Republican businessman Shreve enters Indianapolis mayoral race

Jefferson Shreve

Jefferson Shreve, the founder of Storage Express and a former City-County Council member, is running for Indianapolis mayor. His campaign creates a four-way Republican mayoral primary with Abdul-Hakim Shabazz, John L. Couch and the Rev. James W. Jackson.

Shreve filed to run Friday, just before the noon deadline. The candidate declined an interview with IBJ, but his campaign issued a written statement.

“Indianapolis is crumbling under the failed leadership of Joe Hogsett,” the statement said. “Rampant violent crime, deteriorating infrastructure, the scourge of drug addiction and homelessness, and the woke politics of the far left are driving away opportunity and destroying our neighborhoods. … Career politicians and pundits can’t save our city, we need real leadership and I look forward to sharing my vision with the people of this great city in the coming months.”

Shreve, 57, sold Storage Express for $590 million last year. Utah-based Extra Space Storage Inc. purchased Storage Express’ 107 properties in Indiana, Ohio, Illinois and Kentucky. As part of the acquisition, Shreve sits on the board of directors for Extra Space Storage.

Along with his business ventures, Shreve has been involved in politics for much of the past decade. 

He served two stints as a member of the Indianapolis City-County Council. He was elected to represent south-side District 23 in 2012 and held the seat until 2015.

In 2016, Shreve ran for the Republican nomination for a state Senate seat, but was beaten in the primary by current Sen. Jack Sandlin. Shreve was also a Republican National Convention delegate during the 2016 Republican presidential primary won by Donald Trump.

He was chosen by a GOP caucus in 2018 to fill a seat left vacant by former Republican City-County Councilor Jeff Miller’s resignation after Miller pleaded guilty to four battery charges stemming from a child molestation investigation. The district covered parts of downtown and the south side, including influential properties like the Indianapolis Convention Center, Lucas Oil Stadium and Eli Lilly and Co.’s massive corporate campus.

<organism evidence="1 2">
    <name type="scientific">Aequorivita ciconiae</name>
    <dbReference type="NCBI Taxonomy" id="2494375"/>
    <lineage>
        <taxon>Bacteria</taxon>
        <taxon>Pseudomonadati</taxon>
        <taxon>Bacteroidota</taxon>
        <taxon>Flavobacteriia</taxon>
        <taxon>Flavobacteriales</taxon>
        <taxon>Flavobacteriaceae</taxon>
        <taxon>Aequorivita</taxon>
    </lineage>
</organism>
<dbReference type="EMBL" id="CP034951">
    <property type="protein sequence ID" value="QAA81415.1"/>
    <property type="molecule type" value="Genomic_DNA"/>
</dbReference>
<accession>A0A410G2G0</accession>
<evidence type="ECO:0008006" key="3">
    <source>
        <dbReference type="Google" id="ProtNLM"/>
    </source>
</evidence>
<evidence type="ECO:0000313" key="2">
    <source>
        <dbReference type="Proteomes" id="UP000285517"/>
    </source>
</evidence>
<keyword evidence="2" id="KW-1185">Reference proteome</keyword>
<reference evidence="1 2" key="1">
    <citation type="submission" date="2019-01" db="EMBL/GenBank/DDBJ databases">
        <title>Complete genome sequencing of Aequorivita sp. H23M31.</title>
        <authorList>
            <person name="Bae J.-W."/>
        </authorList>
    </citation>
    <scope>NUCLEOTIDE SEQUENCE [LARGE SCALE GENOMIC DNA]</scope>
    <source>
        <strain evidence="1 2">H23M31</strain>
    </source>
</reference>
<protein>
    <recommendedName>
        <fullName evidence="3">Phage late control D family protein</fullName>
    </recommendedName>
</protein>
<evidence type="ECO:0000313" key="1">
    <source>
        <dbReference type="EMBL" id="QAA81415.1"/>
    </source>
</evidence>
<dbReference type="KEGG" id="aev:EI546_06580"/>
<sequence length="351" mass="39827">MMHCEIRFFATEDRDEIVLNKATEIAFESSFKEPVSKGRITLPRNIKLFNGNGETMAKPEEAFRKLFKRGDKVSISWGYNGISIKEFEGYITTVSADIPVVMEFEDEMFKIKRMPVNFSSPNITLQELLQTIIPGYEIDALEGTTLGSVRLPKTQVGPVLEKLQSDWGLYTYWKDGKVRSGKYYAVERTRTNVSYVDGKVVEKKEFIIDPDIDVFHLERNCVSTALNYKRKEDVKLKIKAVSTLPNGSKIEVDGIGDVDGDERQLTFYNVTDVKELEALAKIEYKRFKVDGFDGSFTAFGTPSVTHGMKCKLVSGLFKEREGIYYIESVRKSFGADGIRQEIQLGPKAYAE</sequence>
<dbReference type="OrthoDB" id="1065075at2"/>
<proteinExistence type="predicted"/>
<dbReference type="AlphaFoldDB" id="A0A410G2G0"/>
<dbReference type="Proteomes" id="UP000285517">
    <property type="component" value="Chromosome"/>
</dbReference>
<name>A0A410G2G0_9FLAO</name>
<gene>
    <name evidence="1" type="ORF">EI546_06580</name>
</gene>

Shreve did not run for reelection after his term, and the seat is currently held by Councilor Kristin Jones.

Shreve is also on several boards and has made prominent donations to Indiana University. In 2018, he and his wife Mary funded the construction of “The Shreve Gateway,” the 52-feet tall steel structure at the corner of Michigan and West streets for IUPUI. The unspecified donation also funded two endowed scholarships.

He served as commissioner on the city’s Metropolitan Development Commission and was appointed by then-Gov. Mike Pence to Indiana’s State Workforce Innovation Council. He is on the board of directors of the Indiana Chamber of Commerce.

Shreve received his bachelor’s degree in political science from Indiana University, a master’s in international studies from the University of London and an MBA in agribusiness from Purdue University.

On the Democratic side, incumbent Mayor Joe Hogsett will face State Rep. Robin Shackleford, Clif Marsiglio, Gregory Meriweather, Larry Vaughn and Bob Kern.

Hogsett had $3.6 million on hand in January. The long list of candidates hoping to unseat the incumbent mayor are far behind in fundraising.

The last Republican to serve as Indianapolis mayor was Greg Ballard (2008-2016), who won public favor partially due to Democratic incumbent Bart Peterson’s large property tax hike.

In 2019, Hogsett trounced Republican Jim Merritt with 73% of the vote.